You are here

Associations between living near water and risk of mortality among urban Canadians

TitleAssociations between living near water and risk of mortality among urban Canadians
Year of Publication2018
AuthorsCrouse, D. L., Balram A., Hystad P., Pinault L., van den Bosch M., Chen H., Rainham D., Thomson E. M., Close C. H., van Donkelaar A., Martin R. V., Ménard R., Robichaud A., and Villeneuve. P. J.
JournalEnvironmental Health Perspectives
Volume126
Pages1- 9
Abstract

Background: Increasing evidence suggests that residential exposures to natural environments, such as green spaces, are associated with many health benefits. Only a single study has examined the potential link between living near water and mortality. Objective: We sought to examine whether residential proximity to large, natural water features (e.g., lakes, rivers, coasts, "blue space") was associated with cause-specific mortality. Methods: Our study is based on a population-based cohort of nonimmigrant adults living in the 30 largest Canadian cities [i.e., the 2001 Canadian Census Health and Environment Cohort) (CanCHEC)]. Subjects were drawn from the mandatory 2001 Statistics Canada long-form census, who were linked to the Canadian mortality database and to annual income-tax filings, through 2011. We estimated associations between living within 250m of blue space and deaths from several common causes of death. We adjusted models for many personal and contextual covariates, as well as for exposures to residential greenness and ambient air pollution. Results: Our cohort included approximately 1.3 million subjects at baseline, 106,180 of whom died from nonaccidental causes during follow-up. We found significant, reduced risks of mortality in the range of 12-17% associated with living within 250m of water in comparison with living farther away, among all causes of death examined, except with external/accidental causes. Protective effects were found to be higher among women and all older adults than among other subjects, and protective effects were found to be highest against deaths from stroke and respiratory-related causes. Conclusions: Our findings suggest that living near blue spaces in urban areas has important benefits to health, but further work is needed to better understand the drivers of this association.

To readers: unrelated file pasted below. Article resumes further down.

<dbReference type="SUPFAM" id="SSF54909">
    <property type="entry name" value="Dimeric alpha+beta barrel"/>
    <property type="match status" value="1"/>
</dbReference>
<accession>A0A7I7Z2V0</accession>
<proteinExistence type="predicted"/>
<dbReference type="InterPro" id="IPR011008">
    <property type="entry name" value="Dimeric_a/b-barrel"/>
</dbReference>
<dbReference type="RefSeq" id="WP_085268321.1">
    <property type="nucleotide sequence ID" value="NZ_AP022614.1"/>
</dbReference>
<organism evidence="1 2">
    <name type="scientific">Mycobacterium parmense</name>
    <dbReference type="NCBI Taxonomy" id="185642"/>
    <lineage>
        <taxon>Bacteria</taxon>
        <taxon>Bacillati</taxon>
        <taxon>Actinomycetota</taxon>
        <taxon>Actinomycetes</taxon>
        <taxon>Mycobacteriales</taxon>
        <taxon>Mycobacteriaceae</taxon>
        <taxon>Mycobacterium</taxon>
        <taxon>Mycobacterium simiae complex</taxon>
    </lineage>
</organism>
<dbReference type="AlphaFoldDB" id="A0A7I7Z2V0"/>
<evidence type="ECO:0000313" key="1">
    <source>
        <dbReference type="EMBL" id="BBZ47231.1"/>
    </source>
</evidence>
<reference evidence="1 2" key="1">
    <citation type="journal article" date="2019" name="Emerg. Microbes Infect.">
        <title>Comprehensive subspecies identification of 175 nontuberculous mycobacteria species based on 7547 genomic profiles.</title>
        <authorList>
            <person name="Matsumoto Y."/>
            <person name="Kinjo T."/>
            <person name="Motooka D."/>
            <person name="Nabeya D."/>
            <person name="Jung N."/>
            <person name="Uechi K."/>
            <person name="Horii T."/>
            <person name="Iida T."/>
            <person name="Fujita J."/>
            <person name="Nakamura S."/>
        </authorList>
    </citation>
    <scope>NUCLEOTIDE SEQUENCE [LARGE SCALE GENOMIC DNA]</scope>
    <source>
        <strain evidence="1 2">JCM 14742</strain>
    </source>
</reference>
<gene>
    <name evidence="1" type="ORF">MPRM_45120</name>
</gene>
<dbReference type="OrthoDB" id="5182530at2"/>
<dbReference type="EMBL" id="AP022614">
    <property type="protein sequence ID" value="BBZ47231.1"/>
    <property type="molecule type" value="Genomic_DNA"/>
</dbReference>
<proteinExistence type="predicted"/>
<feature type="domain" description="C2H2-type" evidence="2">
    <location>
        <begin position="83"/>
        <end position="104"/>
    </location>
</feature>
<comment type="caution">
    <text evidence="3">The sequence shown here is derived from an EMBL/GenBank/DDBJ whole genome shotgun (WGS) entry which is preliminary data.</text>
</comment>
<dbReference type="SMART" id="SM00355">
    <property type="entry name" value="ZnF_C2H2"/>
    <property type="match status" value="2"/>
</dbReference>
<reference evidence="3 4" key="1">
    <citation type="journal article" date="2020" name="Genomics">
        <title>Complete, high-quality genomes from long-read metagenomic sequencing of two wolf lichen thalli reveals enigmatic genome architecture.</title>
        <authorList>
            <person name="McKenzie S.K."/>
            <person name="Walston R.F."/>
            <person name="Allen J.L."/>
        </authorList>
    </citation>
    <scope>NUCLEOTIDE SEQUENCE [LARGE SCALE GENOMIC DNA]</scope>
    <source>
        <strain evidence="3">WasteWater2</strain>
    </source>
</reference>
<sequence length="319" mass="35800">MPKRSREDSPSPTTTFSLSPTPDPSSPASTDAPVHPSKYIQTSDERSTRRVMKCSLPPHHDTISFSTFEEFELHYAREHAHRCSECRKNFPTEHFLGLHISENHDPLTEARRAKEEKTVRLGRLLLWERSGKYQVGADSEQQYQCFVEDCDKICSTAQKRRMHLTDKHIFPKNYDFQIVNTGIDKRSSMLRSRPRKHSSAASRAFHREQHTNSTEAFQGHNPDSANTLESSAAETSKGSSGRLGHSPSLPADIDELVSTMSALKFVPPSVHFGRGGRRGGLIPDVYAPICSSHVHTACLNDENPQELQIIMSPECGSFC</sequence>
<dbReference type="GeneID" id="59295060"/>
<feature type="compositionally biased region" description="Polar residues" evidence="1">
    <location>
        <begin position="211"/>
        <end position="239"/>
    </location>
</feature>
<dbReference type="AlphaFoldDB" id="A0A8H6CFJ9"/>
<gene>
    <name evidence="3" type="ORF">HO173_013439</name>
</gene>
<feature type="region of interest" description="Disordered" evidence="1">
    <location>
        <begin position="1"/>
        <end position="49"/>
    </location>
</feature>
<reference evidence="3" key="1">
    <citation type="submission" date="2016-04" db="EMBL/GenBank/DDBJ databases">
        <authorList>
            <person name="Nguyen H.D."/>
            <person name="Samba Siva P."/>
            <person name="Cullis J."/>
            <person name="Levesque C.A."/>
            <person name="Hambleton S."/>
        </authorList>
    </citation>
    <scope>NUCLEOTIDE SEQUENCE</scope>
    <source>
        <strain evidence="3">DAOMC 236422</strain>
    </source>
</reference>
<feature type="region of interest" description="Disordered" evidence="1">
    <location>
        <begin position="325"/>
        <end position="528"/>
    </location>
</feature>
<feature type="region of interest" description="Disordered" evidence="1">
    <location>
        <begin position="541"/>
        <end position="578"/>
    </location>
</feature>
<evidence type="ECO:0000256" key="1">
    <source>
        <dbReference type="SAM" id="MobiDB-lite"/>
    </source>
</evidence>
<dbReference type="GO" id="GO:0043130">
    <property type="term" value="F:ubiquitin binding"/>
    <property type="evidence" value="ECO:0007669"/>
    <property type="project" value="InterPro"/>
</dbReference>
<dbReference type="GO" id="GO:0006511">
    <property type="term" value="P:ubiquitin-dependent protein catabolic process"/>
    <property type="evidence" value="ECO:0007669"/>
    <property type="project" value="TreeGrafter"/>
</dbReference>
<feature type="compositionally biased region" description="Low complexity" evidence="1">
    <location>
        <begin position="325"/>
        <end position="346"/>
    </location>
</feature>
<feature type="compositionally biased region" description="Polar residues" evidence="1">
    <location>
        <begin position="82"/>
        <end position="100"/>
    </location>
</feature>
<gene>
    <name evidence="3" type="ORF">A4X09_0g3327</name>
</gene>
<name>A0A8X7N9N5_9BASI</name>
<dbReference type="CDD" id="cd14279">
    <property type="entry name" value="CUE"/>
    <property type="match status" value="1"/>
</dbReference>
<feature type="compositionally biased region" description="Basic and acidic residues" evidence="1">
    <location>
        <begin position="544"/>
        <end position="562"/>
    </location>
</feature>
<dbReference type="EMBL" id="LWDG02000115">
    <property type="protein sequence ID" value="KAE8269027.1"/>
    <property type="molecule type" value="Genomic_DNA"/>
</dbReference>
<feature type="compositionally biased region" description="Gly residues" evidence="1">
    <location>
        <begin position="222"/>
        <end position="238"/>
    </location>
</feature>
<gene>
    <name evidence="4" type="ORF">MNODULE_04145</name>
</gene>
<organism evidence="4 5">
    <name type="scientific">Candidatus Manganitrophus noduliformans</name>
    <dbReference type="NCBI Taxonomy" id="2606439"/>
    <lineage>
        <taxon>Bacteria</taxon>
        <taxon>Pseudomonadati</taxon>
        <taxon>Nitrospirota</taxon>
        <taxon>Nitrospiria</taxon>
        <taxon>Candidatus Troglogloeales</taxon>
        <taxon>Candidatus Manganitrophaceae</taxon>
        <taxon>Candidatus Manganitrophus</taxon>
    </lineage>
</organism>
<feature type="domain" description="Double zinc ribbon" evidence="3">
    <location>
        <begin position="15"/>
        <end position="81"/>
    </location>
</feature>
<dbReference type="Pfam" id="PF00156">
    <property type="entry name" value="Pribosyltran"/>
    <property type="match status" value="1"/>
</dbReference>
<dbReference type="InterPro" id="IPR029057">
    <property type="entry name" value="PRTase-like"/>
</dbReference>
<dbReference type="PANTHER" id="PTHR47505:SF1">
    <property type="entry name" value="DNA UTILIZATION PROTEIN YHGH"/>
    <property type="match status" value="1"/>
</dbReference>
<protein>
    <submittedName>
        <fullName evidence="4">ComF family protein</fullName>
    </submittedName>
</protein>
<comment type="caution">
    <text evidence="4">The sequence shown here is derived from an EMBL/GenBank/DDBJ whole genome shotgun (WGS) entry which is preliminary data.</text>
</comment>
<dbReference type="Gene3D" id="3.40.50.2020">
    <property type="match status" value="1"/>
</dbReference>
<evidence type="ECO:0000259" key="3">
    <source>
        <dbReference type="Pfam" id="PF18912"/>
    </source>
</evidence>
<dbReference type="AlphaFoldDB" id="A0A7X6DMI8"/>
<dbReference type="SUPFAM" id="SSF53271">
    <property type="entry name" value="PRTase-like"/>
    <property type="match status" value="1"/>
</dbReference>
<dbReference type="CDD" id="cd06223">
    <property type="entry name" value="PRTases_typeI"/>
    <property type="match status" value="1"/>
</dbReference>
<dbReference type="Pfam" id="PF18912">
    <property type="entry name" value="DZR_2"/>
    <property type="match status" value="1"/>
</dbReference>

URLhttps://ehp.niehs.nih.gov/doi/abs/10.1289/EHP3397
DOI10.1289/EHP3397
Document URLhttps://ehp.niehs.nih.gov/cms/attachment/4da3e3b2-89bc-409f-8890-04b474d695b5/ehp3397.pdf